The Senate Judiciary Committee is now approaching a vote on the nomination of William Bradford Reynolds to be associate attorney general. When the committee took up this nomination at the beginning of the month, it seemed clear that Mr. Reynolds' record, as head of the Justice Department's Civil Rights Division, spoke forcefully against raising him to this higher office. But it was possible to argue, two weeks ago, that the Judiciary Committee's hearings might produce some new argument or information weighing in his favor.
The hearings have done precisely the opposite. They have introduced new reasons for doubt. It turns out that on several occasions he has misled senators in describing his own position and other people's. Perhaps that will strike you as a elatively modest offense, in comparison with his handling of some recent civil rights cases. It's true that this week he apologized to the committee. But misleading the Judiciary Committee raises further questions about his understanding of his accountability.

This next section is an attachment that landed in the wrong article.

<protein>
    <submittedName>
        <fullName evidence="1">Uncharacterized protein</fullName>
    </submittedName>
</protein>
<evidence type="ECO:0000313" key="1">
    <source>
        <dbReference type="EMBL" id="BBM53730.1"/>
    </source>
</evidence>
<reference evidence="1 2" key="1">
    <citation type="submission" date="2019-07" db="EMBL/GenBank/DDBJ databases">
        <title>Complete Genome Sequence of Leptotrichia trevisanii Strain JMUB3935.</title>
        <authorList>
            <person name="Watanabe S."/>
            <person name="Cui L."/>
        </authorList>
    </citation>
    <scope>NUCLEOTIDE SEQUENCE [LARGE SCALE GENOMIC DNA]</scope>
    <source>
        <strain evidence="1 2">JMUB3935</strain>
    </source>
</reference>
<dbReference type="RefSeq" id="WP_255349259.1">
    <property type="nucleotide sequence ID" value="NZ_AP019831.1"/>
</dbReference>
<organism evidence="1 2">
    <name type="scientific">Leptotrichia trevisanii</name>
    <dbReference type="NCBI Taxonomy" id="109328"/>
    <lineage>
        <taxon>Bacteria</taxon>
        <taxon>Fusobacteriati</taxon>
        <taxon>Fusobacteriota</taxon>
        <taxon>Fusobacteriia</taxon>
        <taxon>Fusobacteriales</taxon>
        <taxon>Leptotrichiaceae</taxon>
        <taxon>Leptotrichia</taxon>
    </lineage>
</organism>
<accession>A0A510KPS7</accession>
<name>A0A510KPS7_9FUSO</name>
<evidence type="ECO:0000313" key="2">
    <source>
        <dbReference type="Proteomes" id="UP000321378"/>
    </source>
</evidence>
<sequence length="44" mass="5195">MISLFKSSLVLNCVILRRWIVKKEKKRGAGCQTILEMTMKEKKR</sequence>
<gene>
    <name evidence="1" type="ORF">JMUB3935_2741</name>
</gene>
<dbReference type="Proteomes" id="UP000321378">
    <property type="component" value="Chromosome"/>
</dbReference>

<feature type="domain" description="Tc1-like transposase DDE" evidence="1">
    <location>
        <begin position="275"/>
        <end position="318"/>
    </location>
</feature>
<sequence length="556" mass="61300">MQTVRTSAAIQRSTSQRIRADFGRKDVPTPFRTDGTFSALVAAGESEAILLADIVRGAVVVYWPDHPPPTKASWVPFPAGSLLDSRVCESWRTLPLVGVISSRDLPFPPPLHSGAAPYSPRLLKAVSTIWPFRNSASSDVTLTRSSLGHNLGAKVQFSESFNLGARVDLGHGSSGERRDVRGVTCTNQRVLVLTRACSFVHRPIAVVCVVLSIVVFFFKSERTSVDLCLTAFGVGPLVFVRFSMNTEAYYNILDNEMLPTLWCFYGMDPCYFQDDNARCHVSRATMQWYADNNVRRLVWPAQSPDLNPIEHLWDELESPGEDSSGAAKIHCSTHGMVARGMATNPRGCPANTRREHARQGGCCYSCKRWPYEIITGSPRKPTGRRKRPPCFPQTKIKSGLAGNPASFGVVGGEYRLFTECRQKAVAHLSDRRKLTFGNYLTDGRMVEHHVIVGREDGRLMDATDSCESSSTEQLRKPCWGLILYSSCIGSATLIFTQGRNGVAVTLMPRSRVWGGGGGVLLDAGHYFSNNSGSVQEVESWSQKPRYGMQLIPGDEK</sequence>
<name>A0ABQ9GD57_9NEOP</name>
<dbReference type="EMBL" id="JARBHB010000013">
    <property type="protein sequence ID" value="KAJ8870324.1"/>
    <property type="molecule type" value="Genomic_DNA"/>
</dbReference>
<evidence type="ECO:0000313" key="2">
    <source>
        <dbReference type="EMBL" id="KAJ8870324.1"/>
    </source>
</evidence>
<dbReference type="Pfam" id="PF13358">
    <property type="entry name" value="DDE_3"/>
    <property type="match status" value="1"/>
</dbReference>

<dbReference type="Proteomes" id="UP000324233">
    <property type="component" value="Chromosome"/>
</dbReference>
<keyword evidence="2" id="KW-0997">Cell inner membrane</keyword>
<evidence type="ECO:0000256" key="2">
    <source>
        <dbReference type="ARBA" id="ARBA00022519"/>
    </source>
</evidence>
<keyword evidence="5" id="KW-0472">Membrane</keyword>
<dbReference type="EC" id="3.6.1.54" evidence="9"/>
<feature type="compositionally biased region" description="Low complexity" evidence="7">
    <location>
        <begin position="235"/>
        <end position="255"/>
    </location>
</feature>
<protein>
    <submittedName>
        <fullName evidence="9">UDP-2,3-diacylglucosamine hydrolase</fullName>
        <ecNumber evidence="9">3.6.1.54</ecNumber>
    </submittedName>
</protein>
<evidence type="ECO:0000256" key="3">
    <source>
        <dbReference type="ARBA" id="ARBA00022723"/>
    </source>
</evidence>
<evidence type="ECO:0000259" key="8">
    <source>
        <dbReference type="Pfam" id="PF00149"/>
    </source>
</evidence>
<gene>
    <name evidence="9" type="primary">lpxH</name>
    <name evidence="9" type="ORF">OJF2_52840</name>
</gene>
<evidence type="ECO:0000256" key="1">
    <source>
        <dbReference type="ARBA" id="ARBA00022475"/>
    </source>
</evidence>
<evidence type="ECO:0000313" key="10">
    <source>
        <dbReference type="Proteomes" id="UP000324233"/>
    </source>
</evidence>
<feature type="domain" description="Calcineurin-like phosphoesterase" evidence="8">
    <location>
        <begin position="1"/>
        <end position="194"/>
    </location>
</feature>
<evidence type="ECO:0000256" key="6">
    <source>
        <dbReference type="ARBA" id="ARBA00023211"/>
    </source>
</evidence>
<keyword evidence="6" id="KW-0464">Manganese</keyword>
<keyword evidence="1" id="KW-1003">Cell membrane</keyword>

In a Mississippi voting rights case, he had earlier testified, he talked with lawyers for black voters challenging local election laws, and they agreed, he said, that the Justice Department should not file suit. On Monday one of those lawyers, Charles V. McTeer of Greenville, gave the committee an indignant affidavit declaring that he was one of those lawyers, and he certainly has not agreed with the Justice Department's decision. To that, Mr. Reynolds responded that he never claimed to have met with all the lawyers for the voters. In a similar instance involving a Louisiana redistricting plan, Mr. Reynolds had testified that he met with opponents of it before deciding not to challenge it. Shown to be wrong, he pleaded a faulty memory.
Several years ago he told the committee that he stayed out of a voting dispute in one Georgia county because of a lack of resources in the department. Now it turns out that, as he wrote in an internal memo, he had another reason as well: he thought the county was right and the protesting black voters were wrong.
None of these prevarications would be fatal to the nomination of an official with an otherwise commendable record. But they would not be helpful even to the strongest of candidates -- and that is not Mr. Reynolds. If he deals in this cavalier fashion with men as powerful as the members of the Judiciary Committee, the senators must have found themselves wondering how he deals with people of no power at all who live far from Washington. His record two weeks ago was sufficient reason to conclude that he ought not to be confirmed. The recent hearings strengthen that conclusion.